I have all but given up on the practice of making New Year’s resolutions. Statistics showing abysmal success rates, coupled with my own plethora of failed attempts, have forced me to stop proclaiming that this is the year I lose the extra weight, take up running and drink less coffee.

Yet, there is still something exciting about the prospect of a new year, as one chapter closes and a new one waits to be written. It’s a time to reflect on lessons learned and mistakes to avoid repeating. And many people eagerly anticipate the unknown opportunities on the horizon.

At the heart of our resolutions is the desire that the future will be better than the past. And despite my hesitancy to make formal resolutions, I, like so many others, have a long list of things that I would like to see improved in the next 12 months.

I hope that the COVID-19 pandemic continues to become a distant memory instead of a present reality. I hope that geographic regions currently experiencing conflict and war will identify avenues for peace. And I pray that Christians everywhere will continue to explore new and innovative ways to spread the gospel of Jesus Christ.

But there is one more deep desire I have for this year, specifically for The Salvation Army. In 2022, I hope that Salvationists, employees, volunteers and friends choose to treat each other better. 

That might seem like an odd desire given that we are a Christian organization where love for each other should be second only to our love for God. Yet, in recent days, as I have been observing dialogue between Salvationists, reading the online comments sections for past Salvationist articles and listening to the laments of my own colleagues and friends, I have wondered if our territorial value of dignity, which states that “we respect and value each other, recognizing everyone’s worth,” is more of a goal to strive for rather than a consistent reality.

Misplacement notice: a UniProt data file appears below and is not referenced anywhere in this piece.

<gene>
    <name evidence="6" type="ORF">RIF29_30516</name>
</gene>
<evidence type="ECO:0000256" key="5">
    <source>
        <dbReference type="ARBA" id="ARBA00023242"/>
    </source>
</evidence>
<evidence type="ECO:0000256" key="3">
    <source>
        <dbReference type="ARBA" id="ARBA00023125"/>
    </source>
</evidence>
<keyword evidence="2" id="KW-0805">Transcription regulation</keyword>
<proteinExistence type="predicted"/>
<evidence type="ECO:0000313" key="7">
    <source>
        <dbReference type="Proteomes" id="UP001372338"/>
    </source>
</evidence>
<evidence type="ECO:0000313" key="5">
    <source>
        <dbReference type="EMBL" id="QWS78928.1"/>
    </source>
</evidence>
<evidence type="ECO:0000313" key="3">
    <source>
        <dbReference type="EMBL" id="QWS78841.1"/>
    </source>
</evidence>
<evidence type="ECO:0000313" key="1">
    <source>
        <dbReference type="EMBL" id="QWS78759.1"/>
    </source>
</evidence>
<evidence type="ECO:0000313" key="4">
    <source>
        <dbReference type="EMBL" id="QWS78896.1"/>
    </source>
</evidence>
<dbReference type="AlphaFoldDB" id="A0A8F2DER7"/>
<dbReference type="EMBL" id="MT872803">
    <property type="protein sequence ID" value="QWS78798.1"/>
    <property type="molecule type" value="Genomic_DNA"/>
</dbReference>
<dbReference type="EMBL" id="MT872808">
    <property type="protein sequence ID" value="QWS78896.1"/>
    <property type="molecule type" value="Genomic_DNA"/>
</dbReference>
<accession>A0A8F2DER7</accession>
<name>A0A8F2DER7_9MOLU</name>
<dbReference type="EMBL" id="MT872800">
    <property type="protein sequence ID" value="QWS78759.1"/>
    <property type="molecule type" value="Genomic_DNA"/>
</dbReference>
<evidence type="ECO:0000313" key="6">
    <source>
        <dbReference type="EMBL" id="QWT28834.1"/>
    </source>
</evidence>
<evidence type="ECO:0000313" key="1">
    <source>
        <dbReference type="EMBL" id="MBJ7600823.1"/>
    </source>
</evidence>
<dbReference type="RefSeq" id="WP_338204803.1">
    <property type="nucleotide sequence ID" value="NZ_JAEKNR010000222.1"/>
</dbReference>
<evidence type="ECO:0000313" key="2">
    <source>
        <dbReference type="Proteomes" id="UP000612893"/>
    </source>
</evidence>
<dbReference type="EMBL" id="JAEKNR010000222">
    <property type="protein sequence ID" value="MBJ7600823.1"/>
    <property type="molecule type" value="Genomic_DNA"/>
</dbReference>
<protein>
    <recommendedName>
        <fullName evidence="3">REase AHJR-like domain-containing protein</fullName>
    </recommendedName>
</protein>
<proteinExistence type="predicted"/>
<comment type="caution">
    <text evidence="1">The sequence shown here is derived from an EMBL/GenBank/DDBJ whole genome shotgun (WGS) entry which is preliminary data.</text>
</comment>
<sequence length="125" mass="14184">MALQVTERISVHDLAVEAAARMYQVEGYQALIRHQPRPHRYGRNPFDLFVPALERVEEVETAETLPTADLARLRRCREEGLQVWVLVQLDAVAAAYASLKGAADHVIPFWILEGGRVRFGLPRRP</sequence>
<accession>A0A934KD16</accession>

While the salvation of souls, spreading of hope and building of just communities is needed now more than ever, much of our time and energy has been hijacked dealing with differences of opinion over musical styles, the validity of certain programs and what colour we should paint our sanctuary walls. Add to this the polarizing effect of important conversations on inclusivity, equity, racism or government-imposed health restrictions, and many of our planning meetings or social gatherings become tension-filled and fraught with criticism.

But what if we were better?

What if every individual connected to The Salvation Army in the Canada and Bermuda Territory decided that things will be different in 2022? What if we all resolved to adopt the words of Ephesians 4:29-32, and exchanged our unwholesome talk—belittling, badmouthing, criticizing, gossiping—for that which builds one another up? What if we traded bitterness, rage, anger, slander and malice for kindness and compassion? What if we were quick to forgive? After all, that is exactly what God in Christ did for us.

We’ve just celebrated the birth of the Christ Child. It’s a season filled with messages of peace and goodwill—something the world desperately needs to hear. But if your house looks anything like mine, you might be reading these words in between dismantling Christmas decorations, or while eating that last piece of Christmas cake before your new gym membership kicks in. January reminds us of the tension between “already” and “not yet.”

As I consider this tension, the lyrics “Let there be peace on earth and let it begin with me” are ringing in my head. If I have hope that Salvation Army personnel and friends everywhere will treat each other better, then I must do my part.

In 2022, I am choosing to be more patient, loving, forgiving, kind and compassionate. Which means I must also be less judgmental, less critical and, to the delight of some closest to me, slower to speak. Oh, wait! Did I just make a resolution? Would you consider making the same one?

Captain Sheldon Bungay is the corps officer at St. John’s Temple, N.L.

Illustration: Pamela Maxwell/Lightstock.com

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